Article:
PRINCIPLES. EVIDENCE. PROGRESS.

Meet the Candidates
View Our Principles
Science & Technology
  • Double research funding to $18.4bn
  • Create an Australian space agency
  • Legalise driverless car testing
  • Increase health research to end aging
Education
  • Implement Gonski reforms
  • Computer programming in schools
  • Support disadvantaged schools
  • Publicly funded extension school
Rights
  • Close offshore detention centres
  • Marriage equality
  • Decriminalise drug use
  • Treaty with Indigenous Australia
Good government
  • Transparent, open government
  • Whistleblower protection
  • End metadata retention
  • Secularism
Economy
  • Remove 50% capital gains tax discount
  • Replace stamp duty with land tax
  • Remove superannuation tax loopholes
  • Affordable childcare for all
Environment & Infrastructure
  • Renewable energy
  • Carbon emissions trading scheme
  • Promote density to improve house prices
  • Bullet train: BNE-SYD-MEL

Science Party Vision


The Science Party believes that our quality of life is improved primarily through technological developments, sourced through a scientific approach to knowledge in the context of democracy and peace. Technological development is something that we can all be excited about and should try to accelerate. We, as a society and as individuals, should plan for the future in order to maximise the benefit we derive from our technological development. We see innovation, education and economic reforms as key to the success of Australia.

Read our full vision


Recent Updates


The road ahead and our path on it

By Andrea Leong, Science Party Leader

 

I was at the School Strike for Climate when I heard the devastating news from Christchurch. It was a clash of the best and worst of humanity. We heard more throughout the day, with the death toll finally reported at 49. Dozens of lives lost to violence fuelled by white supremacist ideology.

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It's no yolk: Egging shows the high risk of pollies endorsing violence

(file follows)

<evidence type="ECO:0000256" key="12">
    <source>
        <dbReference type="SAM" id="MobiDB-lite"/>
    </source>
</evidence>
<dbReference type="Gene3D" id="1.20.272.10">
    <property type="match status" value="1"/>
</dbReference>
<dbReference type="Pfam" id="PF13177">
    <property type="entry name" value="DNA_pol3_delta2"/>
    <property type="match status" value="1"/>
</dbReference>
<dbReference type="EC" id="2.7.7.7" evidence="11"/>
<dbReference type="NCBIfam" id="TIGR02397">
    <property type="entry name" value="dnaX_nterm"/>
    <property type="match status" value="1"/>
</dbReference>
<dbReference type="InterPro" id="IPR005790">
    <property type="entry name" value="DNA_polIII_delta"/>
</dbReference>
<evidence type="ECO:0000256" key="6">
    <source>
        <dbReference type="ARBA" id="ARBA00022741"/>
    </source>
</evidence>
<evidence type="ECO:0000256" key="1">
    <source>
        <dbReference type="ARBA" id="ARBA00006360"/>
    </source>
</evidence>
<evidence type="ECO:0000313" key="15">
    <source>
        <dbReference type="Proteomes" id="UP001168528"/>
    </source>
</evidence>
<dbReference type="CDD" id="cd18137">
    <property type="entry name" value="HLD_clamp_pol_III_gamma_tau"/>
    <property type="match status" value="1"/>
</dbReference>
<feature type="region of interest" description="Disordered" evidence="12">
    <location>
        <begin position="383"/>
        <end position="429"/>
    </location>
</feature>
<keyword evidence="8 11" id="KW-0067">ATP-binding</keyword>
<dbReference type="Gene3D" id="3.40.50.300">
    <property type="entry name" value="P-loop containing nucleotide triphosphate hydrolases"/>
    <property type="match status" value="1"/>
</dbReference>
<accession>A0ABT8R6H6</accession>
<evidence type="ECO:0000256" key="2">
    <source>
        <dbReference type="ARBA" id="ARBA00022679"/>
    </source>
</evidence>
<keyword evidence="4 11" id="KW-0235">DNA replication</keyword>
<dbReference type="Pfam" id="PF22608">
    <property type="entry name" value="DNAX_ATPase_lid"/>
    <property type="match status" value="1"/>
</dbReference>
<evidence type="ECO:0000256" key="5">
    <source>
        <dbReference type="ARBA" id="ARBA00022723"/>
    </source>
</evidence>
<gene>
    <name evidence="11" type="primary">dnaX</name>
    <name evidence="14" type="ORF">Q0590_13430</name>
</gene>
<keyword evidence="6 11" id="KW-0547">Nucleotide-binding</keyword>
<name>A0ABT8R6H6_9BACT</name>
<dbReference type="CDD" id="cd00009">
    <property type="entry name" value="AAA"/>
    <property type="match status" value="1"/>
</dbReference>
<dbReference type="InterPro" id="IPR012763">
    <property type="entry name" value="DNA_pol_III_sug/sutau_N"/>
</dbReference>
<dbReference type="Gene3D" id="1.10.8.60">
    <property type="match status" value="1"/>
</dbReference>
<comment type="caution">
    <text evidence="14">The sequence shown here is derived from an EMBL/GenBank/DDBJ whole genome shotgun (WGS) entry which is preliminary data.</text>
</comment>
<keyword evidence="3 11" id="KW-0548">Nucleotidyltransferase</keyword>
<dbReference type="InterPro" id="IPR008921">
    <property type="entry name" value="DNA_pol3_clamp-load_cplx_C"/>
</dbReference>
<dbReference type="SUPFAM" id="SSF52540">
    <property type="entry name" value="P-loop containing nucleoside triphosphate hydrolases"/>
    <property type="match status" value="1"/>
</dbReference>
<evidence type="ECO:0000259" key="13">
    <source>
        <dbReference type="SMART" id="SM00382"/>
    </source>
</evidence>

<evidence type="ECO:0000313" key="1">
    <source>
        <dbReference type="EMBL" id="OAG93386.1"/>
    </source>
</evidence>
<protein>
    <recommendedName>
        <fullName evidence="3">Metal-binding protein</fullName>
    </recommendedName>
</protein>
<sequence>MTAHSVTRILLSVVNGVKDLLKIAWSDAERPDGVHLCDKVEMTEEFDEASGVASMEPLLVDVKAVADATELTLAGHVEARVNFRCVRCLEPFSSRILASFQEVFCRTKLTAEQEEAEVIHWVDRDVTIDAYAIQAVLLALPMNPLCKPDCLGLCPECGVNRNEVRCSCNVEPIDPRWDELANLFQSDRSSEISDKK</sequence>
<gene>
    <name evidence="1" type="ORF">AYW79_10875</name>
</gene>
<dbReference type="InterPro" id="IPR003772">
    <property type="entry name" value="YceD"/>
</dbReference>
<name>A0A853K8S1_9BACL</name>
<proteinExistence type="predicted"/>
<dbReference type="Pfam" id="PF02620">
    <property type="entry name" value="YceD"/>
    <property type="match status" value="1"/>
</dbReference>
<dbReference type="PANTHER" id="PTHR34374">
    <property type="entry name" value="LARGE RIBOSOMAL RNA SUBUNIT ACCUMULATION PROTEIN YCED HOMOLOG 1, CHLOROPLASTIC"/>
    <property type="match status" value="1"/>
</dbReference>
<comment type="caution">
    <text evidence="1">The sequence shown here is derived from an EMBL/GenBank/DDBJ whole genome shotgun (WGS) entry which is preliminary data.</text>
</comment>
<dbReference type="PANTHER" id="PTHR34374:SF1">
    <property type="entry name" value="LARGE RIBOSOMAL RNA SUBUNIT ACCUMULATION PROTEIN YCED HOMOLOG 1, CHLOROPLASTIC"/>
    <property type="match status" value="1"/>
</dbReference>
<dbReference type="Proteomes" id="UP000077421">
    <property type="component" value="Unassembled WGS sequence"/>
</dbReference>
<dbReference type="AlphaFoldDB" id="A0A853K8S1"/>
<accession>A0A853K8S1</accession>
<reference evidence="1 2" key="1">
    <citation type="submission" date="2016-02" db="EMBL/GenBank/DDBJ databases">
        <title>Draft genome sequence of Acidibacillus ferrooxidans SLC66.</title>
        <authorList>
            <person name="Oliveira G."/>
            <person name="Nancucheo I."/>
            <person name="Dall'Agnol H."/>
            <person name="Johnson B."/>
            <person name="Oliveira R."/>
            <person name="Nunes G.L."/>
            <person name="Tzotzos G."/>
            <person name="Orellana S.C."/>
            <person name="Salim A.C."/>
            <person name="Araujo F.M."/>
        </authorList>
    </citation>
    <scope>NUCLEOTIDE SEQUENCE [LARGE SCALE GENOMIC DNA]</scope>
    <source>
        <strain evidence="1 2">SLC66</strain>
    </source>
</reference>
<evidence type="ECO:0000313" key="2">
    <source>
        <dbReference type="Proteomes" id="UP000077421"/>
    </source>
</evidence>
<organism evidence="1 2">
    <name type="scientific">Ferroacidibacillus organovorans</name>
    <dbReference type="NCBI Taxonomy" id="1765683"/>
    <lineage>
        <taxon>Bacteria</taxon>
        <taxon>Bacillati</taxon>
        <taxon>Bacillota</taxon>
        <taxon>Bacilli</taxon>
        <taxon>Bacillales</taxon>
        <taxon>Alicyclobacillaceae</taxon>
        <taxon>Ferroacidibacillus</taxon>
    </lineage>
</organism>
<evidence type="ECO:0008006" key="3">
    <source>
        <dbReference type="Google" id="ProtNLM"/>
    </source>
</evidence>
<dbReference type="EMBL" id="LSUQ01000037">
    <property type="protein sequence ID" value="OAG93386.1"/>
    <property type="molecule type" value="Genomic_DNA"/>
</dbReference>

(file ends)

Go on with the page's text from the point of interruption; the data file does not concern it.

It was only an egg, thankfully. Politicians routinely interact with large numbers of people. They aren't all background checked and security scanned. Some of those people hold grudges. It's a good thing that the public can walk up to a pollie and have a go, speak their mind and make for interesting news. 

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Response to the Christchurch shooting

Our deepest sympathies are with everyone affected by Friday's terror attack in Christchurch.

The Science Party condemns the violent actions of the shooter, and we commend the professional response from the New Zealand police and government during and after the attack.

We support the evidence-based call to not share the shooter's video or manifesto, and call on the media to refrain from sensationalism.

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The Medevac Bill and what comes next

The medical evacuation bill has passed both houses of parliament, and that's a good thing for the people who are currently detained on Manus Island or Nauru. Many thanks to the activists who kept this issue constantly in the public eye.

medevac_bill_video_grab.jpg

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Sovereign Risk

Chris Bowen has finally provided some certainty in Labor’s stance on stopping the Adani coal mine: “Not on my watch,” he said, fearing sovereign risk; as though it were the one political frontier we can never cross. But that horse has long since bolted.

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